Amazon’s move to New York shows how serious it is about advertising
Amazon’s move to New York is an indication of how serious the company may be about its burgeoning ads business — and may lead to a new talent crisis for agencies.
The Seattle-based company, which announced that New York City and Arlington, Virginia, will be its new locations this week, will invest $5 billion and open 50,000 new jobs across the two cities. This follows a new office in Manhattan that opened under a year ago that brought 2,000 jobs, mostly in advertising, to the city and closer to Madison Avenue.
The new HQ won’t be only focused on advertising — an Amazon spokesman said it will “host our natural growth as a company and will not be focused on a certain business — employees working in our new campus will be supporting all businesses.”
But it does provide some indications of how serious Amazon is about its $3 billion business, which is growing more rapidly than all of its other lines.
Amazon has made a lot of improvements in the business lately — ad buyers have reported that Amazon has consolidated and simplified its platform. On Thursday, it introduced a new agency certification program. The program asks employees to participate and showcase their abilities to complete specific courses and assessment, including sponsored ads optimization, reporting, strategy and targeting.
Jeremy Cornfeldt, president at iProspect U.S., which was one of the first “Amazon certified” agencies, said that “Amazon is very serious” when it comes to advertising. “We see first-hand how they’re evolving their products. We see they’re getting traction from a budget-growth perspective. It’s the highest growth channel they have.”
One thing that’s a little less tangible is what proximity to the metaphorical Madison Avenue really means. When Amazon’s growth in advertising began to be noticed about a year ago, the company made serious efforts to talk to agencies more — lunch-and-learns abounded, and the company grew its agency development group into hundreds of staffers, modeling it off Facebook and Google. And media, after all, is a people business — the company’s had enough complaints about a lack of “support” from Amazon from buyers, something it’s tried to solve with an increased outreach program to agencies. “Coming here is an interesting promise Amazon is making in a way,” said Cornfeldt.
Amazon has all the goods — data, targeting, attribution muscle. But multiple agency execs who asked that they speak on background said that they still want Amazon to learn their language — Amazon, said these sources, is still figuring out how to work with agencies. It’s an amorphous issue, but executives pointed to how when Google and Facebook built up their presences in New York, things changed as they got to know people. There’s a little bit of an expectation that this may happen here.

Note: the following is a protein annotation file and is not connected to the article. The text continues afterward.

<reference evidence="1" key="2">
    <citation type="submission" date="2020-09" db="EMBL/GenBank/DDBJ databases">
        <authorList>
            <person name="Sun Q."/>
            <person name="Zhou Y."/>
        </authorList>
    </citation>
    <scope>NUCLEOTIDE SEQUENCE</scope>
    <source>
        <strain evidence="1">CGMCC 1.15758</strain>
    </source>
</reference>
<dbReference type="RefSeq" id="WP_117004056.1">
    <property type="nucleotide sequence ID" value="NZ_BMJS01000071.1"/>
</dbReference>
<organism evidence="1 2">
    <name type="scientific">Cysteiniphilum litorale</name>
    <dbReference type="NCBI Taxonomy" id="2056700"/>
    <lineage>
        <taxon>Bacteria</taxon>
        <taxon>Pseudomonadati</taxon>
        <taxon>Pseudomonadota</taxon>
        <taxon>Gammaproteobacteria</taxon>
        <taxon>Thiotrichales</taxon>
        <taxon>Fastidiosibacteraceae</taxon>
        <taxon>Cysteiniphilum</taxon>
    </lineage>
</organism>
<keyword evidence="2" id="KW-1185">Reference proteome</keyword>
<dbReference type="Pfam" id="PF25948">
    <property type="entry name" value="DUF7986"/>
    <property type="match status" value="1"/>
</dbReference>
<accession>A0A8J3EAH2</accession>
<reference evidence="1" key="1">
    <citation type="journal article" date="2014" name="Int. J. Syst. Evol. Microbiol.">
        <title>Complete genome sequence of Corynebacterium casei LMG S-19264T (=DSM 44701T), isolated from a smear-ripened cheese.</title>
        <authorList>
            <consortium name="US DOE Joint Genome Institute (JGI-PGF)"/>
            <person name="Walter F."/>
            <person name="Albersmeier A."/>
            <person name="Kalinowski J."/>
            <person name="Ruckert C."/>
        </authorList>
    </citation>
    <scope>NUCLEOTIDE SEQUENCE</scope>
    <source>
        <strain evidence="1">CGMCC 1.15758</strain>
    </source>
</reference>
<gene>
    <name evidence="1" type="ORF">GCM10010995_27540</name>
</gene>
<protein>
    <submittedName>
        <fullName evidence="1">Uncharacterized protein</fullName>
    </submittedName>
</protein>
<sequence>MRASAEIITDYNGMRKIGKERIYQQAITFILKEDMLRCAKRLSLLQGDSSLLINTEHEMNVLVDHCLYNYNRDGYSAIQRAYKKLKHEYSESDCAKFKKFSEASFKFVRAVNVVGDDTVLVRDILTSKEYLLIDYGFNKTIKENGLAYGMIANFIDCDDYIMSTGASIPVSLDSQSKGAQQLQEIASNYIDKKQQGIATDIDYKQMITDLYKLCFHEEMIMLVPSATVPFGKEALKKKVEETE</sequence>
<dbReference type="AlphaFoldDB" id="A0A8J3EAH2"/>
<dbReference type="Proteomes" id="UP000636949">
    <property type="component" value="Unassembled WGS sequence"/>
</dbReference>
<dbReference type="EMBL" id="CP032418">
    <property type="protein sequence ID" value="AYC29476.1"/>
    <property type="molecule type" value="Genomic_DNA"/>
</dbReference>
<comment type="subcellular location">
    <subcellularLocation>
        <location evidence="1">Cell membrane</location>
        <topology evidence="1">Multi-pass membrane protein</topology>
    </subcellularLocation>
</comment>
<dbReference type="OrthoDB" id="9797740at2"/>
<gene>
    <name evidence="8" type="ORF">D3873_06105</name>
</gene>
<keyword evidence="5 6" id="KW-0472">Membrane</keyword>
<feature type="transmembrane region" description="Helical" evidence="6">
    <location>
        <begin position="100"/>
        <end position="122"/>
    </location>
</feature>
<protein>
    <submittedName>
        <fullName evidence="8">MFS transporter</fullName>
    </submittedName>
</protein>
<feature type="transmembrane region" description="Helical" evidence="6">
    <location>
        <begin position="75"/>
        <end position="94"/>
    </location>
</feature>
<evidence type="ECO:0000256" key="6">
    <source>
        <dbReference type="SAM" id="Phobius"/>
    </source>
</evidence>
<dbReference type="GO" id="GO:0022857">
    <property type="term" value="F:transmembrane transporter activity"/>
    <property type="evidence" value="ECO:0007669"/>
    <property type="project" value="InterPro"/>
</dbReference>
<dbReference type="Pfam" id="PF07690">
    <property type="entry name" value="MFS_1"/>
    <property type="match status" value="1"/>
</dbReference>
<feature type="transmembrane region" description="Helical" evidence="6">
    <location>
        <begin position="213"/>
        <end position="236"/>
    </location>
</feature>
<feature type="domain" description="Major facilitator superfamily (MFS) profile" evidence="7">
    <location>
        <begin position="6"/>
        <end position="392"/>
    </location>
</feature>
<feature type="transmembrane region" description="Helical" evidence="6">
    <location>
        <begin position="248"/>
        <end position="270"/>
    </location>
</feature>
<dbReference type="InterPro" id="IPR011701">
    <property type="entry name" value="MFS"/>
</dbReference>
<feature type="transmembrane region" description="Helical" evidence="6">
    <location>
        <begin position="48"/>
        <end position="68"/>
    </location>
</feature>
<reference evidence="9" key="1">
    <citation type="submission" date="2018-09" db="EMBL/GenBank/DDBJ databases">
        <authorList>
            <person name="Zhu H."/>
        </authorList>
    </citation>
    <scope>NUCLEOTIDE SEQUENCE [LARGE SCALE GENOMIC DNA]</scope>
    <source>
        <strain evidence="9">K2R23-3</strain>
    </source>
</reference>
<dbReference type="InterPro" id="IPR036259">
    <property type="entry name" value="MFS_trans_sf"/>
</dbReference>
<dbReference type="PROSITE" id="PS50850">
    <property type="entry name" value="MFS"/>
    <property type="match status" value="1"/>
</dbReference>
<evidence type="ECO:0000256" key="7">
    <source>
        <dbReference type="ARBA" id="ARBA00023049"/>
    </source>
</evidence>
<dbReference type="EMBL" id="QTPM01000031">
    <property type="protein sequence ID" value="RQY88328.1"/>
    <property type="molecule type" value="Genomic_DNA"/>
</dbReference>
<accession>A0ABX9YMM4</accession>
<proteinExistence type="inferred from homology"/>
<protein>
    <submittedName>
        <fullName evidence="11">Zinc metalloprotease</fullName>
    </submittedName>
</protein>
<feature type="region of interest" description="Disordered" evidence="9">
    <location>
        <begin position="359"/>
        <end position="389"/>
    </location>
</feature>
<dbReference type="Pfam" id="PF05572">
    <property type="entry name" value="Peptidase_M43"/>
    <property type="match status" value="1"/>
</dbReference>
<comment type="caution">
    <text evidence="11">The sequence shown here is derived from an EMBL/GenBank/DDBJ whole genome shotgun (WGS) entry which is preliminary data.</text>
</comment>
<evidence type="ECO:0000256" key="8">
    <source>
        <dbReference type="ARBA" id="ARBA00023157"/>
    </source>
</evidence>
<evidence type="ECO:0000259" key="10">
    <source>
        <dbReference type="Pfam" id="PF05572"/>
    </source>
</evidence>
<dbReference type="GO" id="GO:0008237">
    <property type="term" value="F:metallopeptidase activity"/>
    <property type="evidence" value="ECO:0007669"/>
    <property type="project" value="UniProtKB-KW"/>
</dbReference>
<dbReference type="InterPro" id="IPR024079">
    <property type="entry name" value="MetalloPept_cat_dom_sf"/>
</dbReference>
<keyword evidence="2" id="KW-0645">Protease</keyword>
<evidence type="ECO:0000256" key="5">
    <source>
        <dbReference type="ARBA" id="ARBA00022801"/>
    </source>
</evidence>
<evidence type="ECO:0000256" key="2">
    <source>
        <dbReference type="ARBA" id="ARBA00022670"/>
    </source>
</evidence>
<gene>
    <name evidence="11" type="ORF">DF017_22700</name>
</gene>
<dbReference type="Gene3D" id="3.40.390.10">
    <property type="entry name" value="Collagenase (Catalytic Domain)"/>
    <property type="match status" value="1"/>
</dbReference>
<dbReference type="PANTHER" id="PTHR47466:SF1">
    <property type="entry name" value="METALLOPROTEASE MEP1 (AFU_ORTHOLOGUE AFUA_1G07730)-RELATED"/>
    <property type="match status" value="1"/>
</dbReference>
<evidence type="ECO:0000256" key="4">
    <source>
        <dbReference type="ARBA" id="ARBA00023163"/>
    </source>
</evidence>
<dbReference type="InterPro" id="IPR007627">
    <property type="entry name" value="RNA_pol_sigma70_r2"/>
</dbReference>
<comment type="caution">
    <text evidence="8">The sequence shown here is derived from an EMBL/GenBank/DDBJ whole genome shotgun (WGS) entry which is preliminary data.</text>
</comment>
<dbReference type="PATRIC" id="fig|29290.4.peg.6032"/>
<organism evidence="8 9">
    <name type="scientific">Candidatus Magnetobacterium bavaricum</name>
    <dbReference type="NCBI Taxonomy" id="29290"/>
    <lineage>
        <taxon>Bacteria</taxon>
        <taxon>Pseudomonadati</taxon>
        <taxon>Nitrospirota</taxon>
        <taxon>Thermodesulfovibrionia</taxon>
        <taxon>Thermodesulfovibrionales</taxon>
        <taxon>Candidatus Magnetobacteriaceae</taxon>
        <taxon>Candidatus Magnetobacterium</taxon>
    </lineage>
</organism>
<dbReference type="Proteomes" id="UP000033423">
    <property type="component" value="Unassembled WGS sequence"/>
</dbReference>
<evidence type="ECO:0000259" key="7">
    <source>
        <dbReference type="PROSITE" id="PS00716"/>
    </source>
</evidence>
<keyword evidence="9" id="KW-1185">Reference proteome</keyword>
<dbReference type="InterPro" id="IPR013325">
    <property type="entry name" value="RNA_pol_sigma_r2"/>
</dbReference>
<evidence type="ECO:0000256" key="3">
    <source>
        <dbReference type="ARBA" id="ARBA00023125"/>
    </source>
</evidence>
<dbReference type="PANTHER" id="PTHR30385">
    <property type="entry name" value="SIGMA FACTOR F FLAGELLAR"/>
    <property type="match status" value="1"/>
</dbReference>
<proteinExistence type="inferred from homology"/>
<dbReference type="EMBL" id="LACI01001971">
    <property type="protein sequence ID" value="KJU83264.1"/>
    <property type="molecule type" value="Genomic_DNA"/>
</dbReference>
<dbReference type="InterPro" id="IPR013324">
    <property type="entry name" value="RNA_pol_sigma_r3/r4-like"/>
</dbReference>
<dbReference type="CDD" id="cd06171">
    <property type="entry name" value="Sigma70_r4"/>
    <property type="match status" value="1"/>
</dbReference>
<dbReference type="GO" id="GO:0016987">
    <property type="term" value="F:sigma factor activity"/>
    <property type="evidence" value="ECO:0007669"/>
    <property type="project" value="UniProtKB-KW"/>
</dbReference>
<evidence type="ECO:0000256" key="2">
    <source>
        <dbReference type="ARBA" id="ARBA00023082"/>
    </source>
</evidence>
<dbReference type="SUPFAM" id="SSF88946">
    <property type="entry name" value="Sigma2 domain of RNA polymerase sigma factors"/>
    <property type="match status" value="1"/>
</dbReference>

At MDC, there’s a new Amazon effectiveness capability created by its digital performance agency Unique Influence. Stella Voutsina, chief technology officer at MDC Media Partners, said that Amazon’s “vicinity to the media and marketing industry will ignite innovation,” and that she thinks she will see more startups also in the retail media space following the HQ2 announcement.
HQ2 in New York also could mean more talent flowing to Amazon. Already, a number of executives said that they’ve had programmatic specialists move over to Amazon to the Manhattan office in the past few months.
Cornfeldt said that he expects some “talent sharing” to happen with Amazon in New York. He, like other agency executives Digiday spoke to, likens to when Google and Facebook built up their ads teams in New York and plucked from the agency businesses to staff them.
Jay Haines, principal at ad recruiting firm Grace Blue, which works primarily with top agency talent, said that in the last six months, he hasn’t had a single conversation with top agency or ad talent and their career without Amazon being mentioned. “The news [of Amazon coming to New York] sharpens the conversation,” said Haines. “If I’m the CEO of an agency or a group, Amazon can be a benchmark of the kind of place people want to work. So it’s going to put some pressure on them.”
At VMLY&R New York, executive director Rosanne Johnson has a slightly different perspective. “I don’t think any of us see the news as being detrimental,” she said. “But talent is fluid, and, certainly, different folks like different experiences. This is an enhanced talent pool.”
There can also be a silver lining to agency employees at hot platforms like Amazon: “It opens up a new level of opportunity because they know us and know our skill sets. We have unique partnerships with companies where we have former employees,” said Johnson.
It also speaks to a different way of working, said Ronnie Felder, who is executive director of talent engagement and employee experience, also at VMLY&R. “It used to be that your credibility was based on how long you’re at one place, but there is a level of respect now for experience with an Amazon or an Adobe. It dimensionalizes employees. It’s not terrible for someone to go be at a platform like Amazon, then maybe come back to an agency and bring value.”
As for what kinds of jobs agencies may find moving, recruiters say it’s likelier to be sales, planning or account management roles. Jessica Peltz, a partner at MDC Ventures, said that the growth opportunity for sales reps inside Amazon is “huge,” especially as budgets keep increasing and the trajectory can be more lucrative at an emerging platform like Amazon versus a Google or Facebook even. “If you’re a rockstar salesperson, agency or media side, there’s an opportunity.”
“Amazon is a massively desirable brand for agency people because it speaks to all the cues — brand-driven, tech-driven, media-driven, high growth,” said Haines. “It’s a hot property.”
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